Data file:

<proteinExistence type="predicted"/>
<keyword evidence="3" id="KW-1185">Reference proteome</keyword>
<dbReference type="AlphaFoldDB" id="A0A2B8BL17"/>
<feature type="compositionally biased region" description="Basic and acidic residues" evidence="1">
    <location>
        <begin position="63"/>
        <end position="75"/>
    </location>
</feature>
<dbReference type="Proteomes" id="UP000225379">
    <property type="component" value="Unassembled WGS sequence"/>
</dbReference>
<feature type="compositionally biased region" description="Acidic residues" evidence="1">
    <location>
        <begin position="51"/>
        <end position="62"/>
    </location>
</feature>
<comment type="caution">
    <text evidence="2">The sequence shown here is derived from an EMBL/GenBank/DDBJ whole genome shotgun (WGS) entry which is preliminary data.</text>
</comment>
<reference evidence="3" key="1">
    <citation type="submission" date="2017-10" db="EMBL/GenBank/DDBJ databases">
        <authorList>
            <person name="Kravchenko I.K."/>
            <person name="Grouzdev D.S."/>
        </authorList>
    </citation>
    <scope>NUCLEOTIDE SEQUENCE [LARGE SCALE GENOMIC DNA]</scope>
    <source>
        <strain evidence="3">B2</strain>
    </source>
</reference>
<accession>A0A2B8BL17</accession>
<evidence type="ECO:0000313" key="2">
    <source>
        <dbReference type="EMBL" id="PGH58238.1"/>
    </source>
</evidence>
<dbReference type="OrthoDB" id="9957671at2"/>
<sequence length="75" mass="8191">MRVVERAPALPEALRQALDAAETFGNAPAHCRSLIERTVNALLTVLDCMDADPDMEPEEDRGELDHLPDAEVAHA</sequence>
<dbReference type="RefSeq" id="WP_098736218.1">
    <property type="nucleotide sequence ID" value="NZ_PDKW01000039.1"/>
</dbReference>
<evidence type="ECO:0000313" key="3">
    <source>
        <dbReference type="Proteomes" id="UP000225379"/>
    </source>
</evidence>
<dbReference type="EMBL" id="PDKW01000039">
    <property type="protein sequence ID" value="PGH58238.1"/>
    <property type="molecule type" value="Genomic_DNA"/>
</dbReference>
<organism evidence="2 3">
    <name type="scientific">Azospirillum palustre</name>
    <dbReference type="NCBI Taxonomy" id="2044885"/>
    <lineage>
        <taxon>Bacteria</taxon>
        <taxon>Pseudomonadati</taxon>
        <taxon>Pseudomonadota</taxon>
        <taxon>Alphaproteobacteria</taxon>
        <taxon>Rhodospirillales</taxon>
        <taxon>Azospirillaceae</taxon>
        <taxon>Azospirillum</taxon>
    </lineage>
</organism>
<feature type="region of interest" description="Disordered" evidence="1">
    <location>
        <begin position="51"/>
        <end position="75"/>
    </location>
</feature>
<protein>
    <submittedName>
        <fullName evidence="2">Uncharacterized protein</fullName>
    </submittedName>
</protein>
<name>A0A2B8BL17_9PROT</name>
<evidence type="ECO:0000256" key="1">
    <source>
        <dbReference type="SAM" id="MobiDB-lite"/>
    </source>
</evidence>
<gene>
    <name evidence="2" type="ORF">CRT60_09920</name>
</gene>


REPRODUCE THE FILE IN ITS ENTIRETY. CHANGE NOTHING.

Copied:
<proteinExistence type="predicted"/>
<keyword evidence="3" id="KW-1185">Reference proteome</keyword>
<dbReference type="AlphaFoldDB" id="A0A2B8BL17"/>
<feature type="compositionally biased region" description="Basic and acidic residues" evidence="1">
    <location>
        <begin position="63"/>
        <end position="75"/>
    </location>
</feature>
<dbReference type="Proteomes" id="UP000225379">
    <property type="component" value="Unassembled WGS sequence"/>
</dbReference>
<feature type="compositionally biased region" description="Acidic residues" evidence="1">
    <location>
        <begin position="51"/>
        <end position="62"/>
    </location>
</feature>
<comment type="caution">
    <text evidence="2">The sequence shown here is derived from an EMBL/GenBank/DDBJ whole genome shotgun (WGS) entry which is preliminary data.</text>
</comment>
<reference evidence="3" key="1">
    <citation type="submission" date="2017-10" db="EMBL/GenBank/DDBJ databases">
        <authorList>
            <person name="Kravchenko I.K."/>
            <person name="Grouzdev D.S."/>
        </authorList>
    </citation>
    <scope>NUCLEOTIDE SEQUENCE [LARGE SCALE GENOMIC DNA]</scope>
    <source>
        <strain evidence="3">B2</strain>
    </source>
</reference>
<accession>A0A2B8BL17</accession>
<evidence type="ECO:0000313" key="2">
    <source>
        <dbReference type="EMBL" id="PGH58238.1"/>
    </source>
</evidence>
<dbReference type="OrthoDB" id="9957671at2"/>
<sequence length="75" mass="8191">MRVVERAPALPEALRQALDAAETFGNAPAHCRSLIERTVNALLTVLDCMDADPDMEPEEDRGELDHLPDAEVAHA</sequence>
<dbReference type="RefSeq" id="WP_098736218.1">
    <property type="nucleotide sequence ID" value="NZ_PDKW01000039.1"/>
</dbReference>
<evidence type="ECO:0000313" key="3">
    <source>
        <dbReference type="Proteomes" id="UP000225379"/>
    </source>
</evidence>
<dbReference type="EMBL" id="PDKW01000039">
    <property type="protein sequence ID" value="PGH58238.1"/>
    <property type="molecule type" value="Genomic_DNA"/>
</dbReference>
<organism evidence="2 3">
    <name type="scientific">Azospirillum palustre</name>
    <dbReference type="NCBI Taxonomy" id="2044885"/>
    <lineage>
        <taxon>Bacteria</taxon>
        <taxon>Pseudomonadati</taxon>
        <taxon>Pseudomonadota</taxon>
        <taxon>Alphaproteobacteria</taxon>
        <taxon>Rhodospirillales</taxon>
        <taxon>Azospirillaceae</taxon>
        <taxon>Azospirillum</taxon>
    </lineage>
</organism>
<feature type="region of interest" description="Disordered" evidence="1">
    <location>
        <begin position="51"/>
        <end position="75"/>
    </location>
</feature>
<protein>
    <submittedName>
        <fullName evidence="2">Uncharacterized protein</fullName>
    </submittedName>
</protein>
<name>A0A2B8BL17_9PROT</name>
<evidence type="ECO:0000256" key="1">
    <source>
        <dbReference type="SAM" id="MobiDB-lite"/>
    </source>
</evidence>
<gene>
    <name evidence="2" type="ORF">CRT60_09920</name>
</gene>